High School......

iVillage Member
Registered: 10-05-2007
High School......
47
Mon, 01-14-2008 - 4:29pm

All this talk about college and grad school....What about high school?

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Ducky

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iVillage Member
Registered: 04-04-2005
Mon, 01-14-2008 - 4:36pm

Is this technical type training or is this for college bound kids? I have

 

iVillage Member
Registered: 10-05-2007
Mon, 01-14-2008 - 4:40pm

This is for ALL high school students....


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Ducky

iVillage Member
Registered: 12-07-2003
Mon, 01-14-2008 - 4:56pm
Do you know where I can read more about this program?

iVillage Member
Registered: 10-05-2007
Mon, 01-14-2008 - 5:06pm

Here's a couple of links.

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Ducky

iVillage Member
Registered: 05-27-1998
Mon, 01-14-2008 - 5:55pm

I'm sure I'll get flamed, but I think this is an appalling practice. High school (and if you ask me, the first year or so of college) should be a time to experiment with different academic disciplines and try subjects you aren't sure you're going to like. To have to specialize so early before a child knows his/her own mind seems very limiting.


Yes, I know that this approach has worked in European schools for years. I once taught English conversation in a French lycee that focused on preparing kids for careers in accounting and bookkeeping. Sure, those kids had careers right away, but I could not help but wonder whether they may have missed out on some other, perhaps

iVillage Member
Registered: 03-27-2003
Mon, 01-14-2008 - 6:05pm

I've never heard of these kind of programs, but I agree with you that it seems like 8th grade is a bit young to choose a career path. And I do think a BA is basically what a hs diploma used to be-the very basic necessity when it comes to entry level career choices. Most people who want to specialize in something end up going for their masters-thats what I see with the young adults I know these days.


I dont worry too much about what my kids are going to do anymore. I hope they choose college, I heavily encourage them in that direction. But I also know that going to college doesnt guarantee *success*. I'd like them to work in a field where they can make a living wage-but there are plenty of jobs that provide that. I prefer that they find something personally fulfilling, and I'd be thrilled if they chose a career that *gave back* (teaching, medical, public servants, etc)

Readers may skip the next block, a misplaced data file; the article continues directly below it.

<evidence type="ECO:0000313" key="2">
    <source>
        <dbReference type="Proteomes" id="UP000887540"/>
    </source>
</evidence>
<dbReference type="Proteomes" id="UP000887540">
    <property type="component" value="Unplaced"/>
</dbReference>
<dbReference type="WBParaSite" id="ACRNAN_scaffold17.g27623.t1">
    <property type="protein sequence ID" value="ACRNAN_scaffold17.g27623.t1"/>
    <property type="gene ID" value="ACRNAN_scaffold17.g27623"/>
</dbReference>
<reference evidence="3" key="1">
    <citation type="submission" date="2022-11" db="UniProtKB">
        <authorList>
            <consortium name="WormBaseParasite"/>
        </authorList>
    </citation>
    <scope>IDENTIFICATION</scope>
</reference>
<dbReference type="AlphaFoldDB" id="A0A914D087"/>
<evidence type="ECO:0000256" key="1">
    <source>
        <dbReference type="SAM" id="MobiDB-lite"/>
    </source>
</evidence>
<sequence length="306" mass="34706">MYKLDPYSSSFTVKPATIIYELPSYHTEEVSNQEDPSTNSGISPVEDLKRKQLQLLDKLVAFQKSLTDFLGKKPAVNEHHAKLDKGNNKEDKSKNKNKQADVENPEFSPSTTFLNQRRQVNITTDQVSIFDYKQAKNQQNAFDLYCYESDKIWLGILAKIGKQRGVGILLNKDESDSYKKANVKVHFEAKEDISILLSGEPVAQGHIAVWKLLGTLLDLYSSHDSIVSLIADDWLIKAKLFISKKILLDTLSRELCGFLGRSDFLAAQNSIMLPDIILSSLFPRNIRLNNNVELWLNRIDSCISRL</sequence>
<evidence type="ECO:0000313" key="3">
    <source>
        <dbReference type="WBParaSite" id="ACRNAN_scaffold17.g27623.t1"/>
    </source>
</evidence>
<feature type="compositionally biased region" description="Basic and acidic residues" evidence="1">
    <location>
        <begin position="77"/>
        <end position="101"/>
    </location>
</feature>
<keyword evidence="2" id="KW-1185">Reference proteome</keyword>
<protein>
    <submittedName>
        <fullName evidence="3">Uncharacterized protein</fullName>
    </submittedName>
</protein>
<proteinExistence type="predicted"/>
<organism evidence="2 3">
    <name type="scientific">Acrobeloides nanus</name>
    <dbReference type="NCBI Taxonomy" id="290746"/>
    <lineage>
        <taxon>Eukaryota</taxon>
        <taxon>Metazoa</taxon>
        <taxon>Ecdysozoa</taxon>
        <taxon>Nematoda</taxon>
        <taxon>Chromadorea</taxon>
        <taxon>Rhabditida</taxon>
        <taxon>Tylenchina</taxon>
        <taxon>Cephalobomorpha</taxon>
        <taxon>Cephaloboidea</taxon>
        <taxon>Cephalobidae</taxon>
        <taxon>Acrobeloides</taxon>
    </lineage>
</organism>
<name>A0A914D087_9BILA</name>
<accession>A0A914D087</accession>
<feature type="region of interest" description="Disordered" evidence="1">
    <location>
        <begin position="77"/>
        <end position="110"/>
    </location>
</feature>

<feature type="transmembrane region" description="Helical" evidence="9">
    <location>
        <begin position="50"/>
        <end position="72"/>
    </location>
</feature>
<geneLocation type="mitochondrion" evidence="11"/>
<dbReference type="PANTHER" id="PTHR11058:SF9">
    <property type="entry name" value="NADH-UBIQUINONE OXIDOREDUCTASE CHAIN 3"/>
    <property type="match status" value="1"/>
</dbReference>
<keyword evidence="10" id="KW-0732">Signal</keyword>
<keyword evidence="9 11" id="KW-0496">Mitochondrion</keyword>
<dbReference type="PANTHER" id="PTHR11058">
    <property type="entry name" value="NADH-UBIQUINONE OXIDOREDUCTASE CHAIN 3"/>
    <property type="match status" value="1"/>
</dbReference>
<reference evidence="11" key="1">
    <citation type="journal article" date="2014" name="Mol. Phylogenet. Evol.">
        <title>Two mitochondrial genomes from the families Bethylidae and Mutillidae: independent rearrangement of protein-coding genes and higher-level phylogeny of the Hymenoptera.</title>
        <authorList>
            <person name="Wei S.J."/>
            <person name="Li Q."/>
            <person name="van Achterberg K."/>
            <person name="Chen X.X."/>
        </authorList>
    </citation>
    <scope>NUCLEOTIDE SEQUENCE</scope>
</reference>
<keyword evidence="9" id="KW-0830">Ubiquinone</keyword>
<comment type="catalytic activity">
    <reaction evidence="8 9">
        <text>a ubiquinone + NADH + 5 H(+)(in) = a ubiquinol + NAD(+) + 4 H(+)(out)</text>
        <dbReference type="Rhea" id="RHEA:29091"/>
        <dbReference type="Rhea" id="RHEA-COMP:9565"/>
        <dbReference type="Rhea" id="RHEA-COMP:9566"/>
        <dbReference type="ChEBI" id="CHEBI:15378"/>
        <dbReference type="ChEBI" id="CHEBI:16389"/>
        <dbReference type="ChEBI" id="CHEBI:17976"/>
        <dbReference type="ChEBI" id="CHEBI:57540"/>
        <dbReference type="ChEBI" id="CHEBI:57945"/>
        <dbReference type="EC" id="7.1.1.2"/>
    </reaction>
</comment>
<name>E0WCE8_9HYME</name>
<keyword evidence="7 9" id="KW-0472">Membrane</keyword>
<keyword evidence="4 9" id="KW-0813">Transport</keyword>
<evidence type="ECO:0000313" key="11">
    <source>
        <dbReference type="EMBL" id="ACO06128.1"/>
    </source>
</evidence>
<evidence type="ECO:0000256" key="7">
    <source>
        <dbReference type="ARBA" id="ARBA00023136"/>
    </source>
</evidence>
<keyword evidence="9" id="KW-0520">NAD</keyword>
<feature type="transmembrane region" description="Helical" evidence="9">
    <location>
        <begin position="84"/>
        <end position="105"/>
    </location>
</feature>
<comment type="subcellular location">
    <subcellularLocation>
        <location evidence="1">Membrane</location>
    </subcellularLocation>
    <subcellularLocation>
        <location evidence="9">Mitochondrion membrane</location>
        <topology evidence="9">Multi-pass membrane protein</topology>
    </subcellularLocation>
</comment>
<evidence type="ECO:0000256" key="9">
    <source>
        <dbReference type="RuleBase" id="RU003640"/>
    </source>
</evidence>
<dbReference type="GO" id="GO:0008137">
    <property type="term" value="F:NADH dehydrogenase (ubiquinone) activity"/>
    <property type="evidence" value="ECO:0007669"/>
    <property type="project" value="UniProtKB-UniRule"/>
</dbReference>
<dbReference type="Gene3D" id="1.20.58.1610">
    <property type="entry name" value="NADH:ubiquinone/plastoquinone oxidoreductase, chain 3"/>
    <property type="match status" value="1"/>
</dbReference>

Dj

"Now when I need help, I look in the mirror" ~Kanye West~

iVillage Member
Registered: 12-07-2003
Mon, 01-14-2008 - 6:27pm

After reading a little bit about SLC in the links you gave me and some stuff I googled, it looks like "small learning community" can mean different things in different places (http://www.ncsl.org/programs/employ/slc.htm). I think the idea of creating smaller groups of students within larger schools is a good idea, but I don't like the idea of forcing students to choose "majors" in high school.

When I was in junior high, we were separated into "teams." Each team had all of the core classes together and many of the electives together too. It seemed to work well.

As far as limiting college major choices, I would hope that an SLC would have no bearing on future college major choices. Besides, that would be a logistical nightmare for college admissions.


iVillage Member
Registered: 07-20-2007
Mon, 01-14-2008 - 9:52pm

I don't have a problem with small teams within a larger school for student management and mentoring issues.

iVillage Member
Registered: 10-05-2007
Mon, 01-14-2008 - 10:58pm



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Ducky

iVillage Member
Registered: 10-05-2007
Mon, 01-14-2008 - 11:01pm

High school (and if you ask me, the first year or so of college) should be a time to experiment with different academic disciplines and try subjects you aren't sure you're going to like. To have to specialize so early before a child knows his/her own mind seems very limiting.


I agree.


If schools are going to make kids specialize, they should at least include a college-track option that lets them experiment. Education is about a lot more than preparing a person for a career.


And again, I agree.

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Ducky

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